Speculative attacks on markets have been thwarted repeatedly by the various interventions of governm...
The Most Complete Backtest You Can Do
01/31/2012 11:00 am EST
The added detail required to backtest a trading strategy manually allows the trader to better simulate how they would fare with it under real market conditions, explains Jackie Ann Patterson.
As a trader or investor, you have probably heard about automated backtesting of a trading strategy, but what about manual backtesting?
Our guest today is Jackie Ann Patterson to talk about that. Well Jackie, first of all, can you manually backtest any strategy?
Certainly, yes; it involves a fair amount of detailed work, but you can go back and take the historical data and step through it.
It helps if you have a charting tool that will let you step bar by bar so you can’t look ahead—no peeking—but you look at what the price action is doing and look at your other metrics or data (if you have any fundamental data) and then make a decision like you would if you were really trading and keep track of that.
I use a spreadsheet; you could just write it on paper. Then you click forward and move to the next bar and evaluate the trading strategy that way.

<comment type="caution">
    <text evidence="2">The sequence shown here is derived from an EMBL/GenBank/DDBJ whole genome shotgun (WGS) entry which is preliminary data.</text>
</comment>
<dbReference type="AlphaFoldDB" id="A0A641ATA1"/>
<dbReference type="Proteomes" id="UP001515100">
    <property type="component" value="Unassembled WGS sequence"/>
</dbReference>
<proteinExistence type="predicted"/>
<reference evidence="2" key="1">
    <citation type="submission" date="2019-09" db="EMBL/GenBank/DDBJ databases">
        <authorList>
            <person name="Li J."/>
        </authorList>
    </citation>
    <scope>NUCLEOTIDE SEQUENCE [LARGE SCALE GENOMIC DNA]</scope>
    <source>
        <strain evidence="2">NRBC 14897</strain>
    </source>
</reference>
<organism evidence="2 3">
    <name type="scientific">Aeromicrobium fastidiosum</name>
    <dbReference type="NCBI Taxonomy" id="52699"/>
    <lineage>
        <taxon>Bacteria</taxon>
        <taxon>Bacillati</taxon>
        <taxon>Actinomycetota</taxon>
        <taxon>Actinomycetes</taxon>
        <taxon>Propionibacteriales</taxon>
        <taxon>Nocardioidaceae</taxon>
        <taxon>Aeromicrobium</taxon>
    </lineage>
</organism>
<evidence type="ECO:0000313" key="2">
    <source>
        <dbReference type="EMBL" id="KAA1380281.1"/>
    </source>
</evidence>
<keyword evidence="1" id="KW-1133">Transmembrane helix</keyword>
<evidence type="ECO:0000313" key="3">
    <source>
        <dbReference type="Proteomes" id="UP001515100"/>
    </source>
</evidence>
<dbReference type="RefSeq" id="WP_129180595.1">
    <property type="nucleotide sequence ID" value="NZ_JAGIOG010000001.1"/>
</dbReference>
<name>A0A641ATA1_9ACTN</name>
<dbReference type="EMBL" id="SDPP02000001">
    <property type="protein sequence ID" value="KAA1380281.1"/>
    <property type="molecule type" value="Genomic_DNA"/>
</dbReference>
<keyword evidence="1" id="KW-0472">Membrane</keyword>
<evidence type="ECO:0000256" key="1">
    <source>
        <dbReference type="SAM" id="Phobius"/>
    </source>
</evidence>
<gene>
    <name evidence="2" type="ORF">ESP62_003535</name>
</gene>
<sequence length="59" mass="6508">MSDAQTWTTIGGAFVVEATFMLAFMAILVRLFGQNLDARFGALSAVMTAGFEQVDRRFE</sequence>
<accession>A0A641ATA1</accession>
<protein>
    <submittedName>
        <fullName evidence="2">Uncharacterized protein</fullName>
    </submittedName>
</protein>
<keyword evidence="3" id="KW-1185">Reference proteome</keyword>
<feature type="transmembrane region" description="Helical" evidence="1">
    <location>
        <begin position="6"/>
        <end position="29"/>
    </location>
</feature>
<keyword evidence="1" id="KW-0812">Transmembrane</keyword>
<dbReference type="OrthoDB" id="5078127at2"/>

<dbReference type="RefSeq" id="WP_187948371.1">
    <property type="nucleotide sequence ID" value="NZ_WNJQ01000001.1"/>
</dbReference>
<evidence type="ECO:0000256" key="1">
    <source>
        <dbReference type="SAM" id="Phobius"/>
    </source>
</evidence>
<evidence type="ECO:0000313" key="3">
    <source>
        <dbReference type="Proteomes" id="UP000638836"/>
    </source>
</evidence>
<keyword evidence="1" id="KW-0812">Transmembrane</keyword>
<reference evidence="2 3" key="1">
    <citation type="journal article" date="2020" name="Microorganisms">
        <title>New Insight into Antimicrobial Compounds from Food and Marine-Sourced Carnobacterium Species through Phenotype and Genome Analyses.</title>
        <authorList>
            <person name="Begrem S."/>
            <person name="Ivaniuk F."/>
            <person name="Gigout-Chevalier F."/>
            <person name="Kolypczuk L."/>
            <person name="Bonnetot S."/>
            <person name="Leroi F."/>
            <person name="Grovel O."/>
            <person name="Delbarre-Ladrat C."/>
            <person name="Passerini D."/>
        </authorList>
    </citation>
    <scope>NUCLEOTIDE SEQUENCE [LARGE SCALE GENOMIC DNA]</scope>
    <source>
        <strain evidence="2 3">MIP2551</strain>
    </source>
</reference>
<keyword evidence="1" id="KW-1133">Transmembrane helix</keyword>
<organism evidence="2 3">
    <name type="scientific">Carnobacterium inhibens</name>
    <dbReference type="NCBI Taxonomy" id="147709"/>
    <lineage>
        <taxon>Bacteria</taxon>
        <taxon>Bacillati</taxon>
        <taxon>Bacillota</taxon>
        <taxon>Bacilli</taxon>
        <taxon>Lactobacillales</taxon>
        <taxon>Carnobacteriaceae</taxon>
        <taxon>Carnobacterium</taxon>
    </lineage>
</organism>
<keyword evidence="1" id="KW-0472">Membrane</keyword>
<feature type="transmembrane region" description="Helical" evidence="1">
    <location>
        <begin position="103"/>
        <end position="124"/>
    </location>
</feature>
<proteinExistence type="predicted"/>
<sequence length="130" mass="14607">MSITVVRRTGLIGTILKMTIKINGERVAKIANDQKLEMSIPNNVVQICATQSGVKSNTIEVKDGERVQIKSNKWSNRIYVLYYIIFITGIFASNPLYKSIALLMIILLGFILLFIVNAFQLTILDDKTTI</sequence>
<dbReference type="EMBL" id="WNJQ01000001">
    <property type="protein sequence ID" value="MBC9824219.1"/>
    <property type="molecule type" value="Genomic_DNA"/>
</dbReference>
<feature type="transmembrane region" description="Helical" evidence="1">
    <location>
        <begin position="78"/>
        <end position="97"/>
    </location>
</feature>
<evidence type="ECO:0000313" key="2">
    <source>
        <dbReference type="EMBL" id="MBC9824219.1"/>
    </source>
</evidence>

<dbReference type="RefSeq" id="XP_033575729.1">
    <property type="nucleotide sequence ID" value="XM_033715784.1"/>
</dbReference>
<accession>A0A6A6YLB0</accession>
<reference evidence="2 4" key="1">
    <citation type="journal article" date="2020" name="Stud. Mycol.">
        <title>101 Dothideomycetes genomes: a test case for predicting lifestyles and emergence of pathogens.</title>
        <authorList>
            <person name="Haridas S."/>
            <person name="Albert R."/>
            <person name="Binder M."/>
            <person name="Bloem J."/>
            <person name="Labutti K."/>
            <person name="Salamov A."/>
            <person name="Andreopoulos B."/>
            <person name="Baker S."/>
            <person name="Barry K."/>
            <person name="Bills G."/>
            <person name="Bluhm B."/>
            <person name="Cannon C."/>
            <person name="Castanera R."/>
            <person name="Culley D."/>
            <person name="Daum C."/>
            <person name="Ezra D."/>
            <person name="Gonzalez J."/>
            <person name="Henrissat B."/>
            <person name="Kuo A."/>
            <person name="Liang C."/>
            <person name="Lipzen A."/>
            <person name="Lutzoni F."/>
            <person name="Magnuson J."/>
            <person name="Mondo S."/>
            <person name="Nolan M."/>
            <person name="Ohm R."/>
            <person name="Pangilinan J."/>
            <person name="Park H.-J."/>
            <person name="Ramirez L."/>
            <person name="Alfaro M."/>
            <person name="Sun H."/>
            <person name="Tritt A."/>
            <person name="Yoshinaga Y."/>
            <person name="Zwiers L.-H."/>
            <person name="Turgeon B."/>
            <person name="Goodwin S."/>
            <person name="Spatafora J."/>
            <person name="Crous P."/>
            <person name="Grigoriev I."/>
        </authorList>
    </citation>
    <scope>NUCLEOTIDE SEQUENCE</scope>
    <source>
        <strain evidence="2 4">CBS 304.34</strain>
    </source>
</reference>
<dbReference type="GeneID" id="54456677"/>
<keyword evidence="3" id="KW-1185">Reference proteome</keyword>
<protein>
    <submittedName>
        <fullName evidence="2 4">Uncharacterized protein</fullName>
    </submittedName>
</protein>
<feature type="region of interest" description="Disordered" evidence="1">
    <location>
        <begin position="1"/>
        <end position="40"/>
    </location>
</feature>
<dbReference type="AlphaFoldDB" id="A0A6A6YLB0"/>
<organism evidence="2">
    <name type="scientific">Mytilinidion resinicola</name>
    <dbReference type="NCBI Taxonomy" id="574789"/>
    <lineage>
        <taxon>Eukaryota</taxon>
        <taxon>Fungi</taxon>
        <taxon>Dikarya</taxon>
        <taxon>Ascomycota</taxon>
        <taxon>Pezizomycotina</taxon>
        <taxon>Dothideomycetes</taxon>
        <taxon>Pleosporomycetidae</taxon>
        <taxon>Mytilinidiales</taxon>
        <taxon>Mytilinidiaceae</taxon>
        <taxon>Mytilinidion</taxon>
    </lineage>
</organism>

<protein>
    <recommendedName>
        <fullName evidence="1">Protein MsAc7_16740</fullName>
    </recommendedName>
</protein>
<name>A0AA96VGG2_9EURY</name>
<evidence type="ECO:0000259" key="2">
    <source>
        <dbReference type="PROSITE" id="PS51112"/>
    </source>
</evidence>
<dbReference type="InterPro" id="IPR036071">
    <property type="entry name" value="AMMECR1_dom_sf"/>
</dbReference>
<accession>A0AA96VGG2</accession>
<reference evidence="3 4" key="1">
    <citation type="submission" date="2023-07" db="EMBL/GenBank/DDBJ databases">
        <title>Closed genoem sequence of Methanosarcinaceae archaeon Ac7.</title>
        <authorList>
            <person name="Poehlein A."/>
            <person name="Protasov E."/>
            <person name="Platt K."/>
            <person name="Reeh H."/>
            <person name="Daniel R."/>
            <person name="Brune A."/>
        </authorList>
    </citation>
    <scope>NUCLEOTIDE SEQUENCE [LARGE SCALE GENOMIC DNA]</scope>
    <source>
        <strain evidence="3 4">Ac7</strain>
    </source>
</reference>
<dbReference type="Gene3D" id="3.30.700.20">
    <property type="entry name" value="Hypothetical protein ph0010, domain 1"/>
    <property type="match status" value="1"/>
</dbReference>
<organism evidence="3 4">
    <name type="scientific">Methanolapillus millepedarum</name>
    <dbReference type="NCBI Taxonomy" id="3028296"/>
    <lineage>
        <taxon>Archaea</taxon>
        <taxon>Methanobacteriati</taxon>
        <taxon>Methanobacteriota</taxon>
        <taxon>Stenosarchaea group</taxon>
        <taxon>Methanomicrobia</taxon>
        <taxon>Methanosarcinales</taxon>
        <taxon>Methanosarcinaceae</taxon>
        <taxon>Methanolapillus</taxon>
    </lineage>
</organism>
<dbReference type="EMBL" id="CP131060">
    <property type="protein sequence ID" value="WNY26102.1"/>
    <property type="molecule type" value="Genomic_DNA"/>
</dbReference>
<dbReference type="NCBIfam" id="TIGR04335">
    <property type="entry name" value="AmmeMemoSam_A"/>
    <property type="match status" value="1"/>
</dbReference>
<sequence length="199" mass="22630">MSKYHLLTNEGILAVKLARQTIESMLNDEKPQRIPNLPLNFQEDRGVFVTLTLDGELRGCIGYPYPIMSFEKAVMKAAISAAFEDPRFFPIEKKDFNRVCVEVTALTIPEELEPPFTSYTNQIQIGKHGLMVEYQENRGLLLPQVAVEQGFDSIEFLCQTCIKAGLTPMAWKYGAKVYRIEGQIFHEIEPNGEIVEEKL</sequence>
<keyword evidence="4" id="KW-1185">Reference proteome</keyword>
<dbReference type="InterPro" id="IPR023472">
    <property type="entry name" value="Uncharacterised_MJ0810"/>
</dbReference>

So that is what you have to do if you are going to do manual backtesting.
Well thank goodness we have computers, so hopefully we don’t have to go through all of those steps if we don’t want to, but when I get the data back, how do I read it in a way that makes sense to me if I’m not a computer programmer?
I think there are a couple of things. Something that might be gained from manual backtesting is being able to see a little bit of how it feels. Of course, it is not a live trade, so not all the pressure of making money is there, but you can still get some idea.
For example, a strategy for selling short will lose money when the market goes up, and you can see that in the numbers if you are reading the backtesting report or if you have done that manual backtesting yourself.
But it is important to sit and really think about that and try and get a sense of how does this feel? Am I going to be okay with that really?
You know it’s not just a number on a piece of paper when you are looking at these results. You have got to try and get some meaning into it and try and understand how it is going to affect you as a trader.
More and more these days we have high-frequency trading and more and more of the volume seems to be automated trading these days.
Can I compete with the Ph.Ds from MIT that are writing these algorithms as an at-home trader with TradeStation or another one of the programs?
You know, I think that the opportunities are still there.
I wouldn’t necessarily go head-to-head in the high-frequency trading, especially not from home because they are co-locating, they are getting every advantage, but I think some of the time-tested methods with the stock market—particularly longer term—some of that isn’t going to change. The human behavior isn’t going to change.
So even though there is more short-term volatility and more movements there—and perhaps we need to take that into consideration and be willing to stomach some of that more—I still think the age-old trend following is going to apply, that we are still going to get price trends, partly because it is driven by how we think as humans.
Even the programs are written by human beings.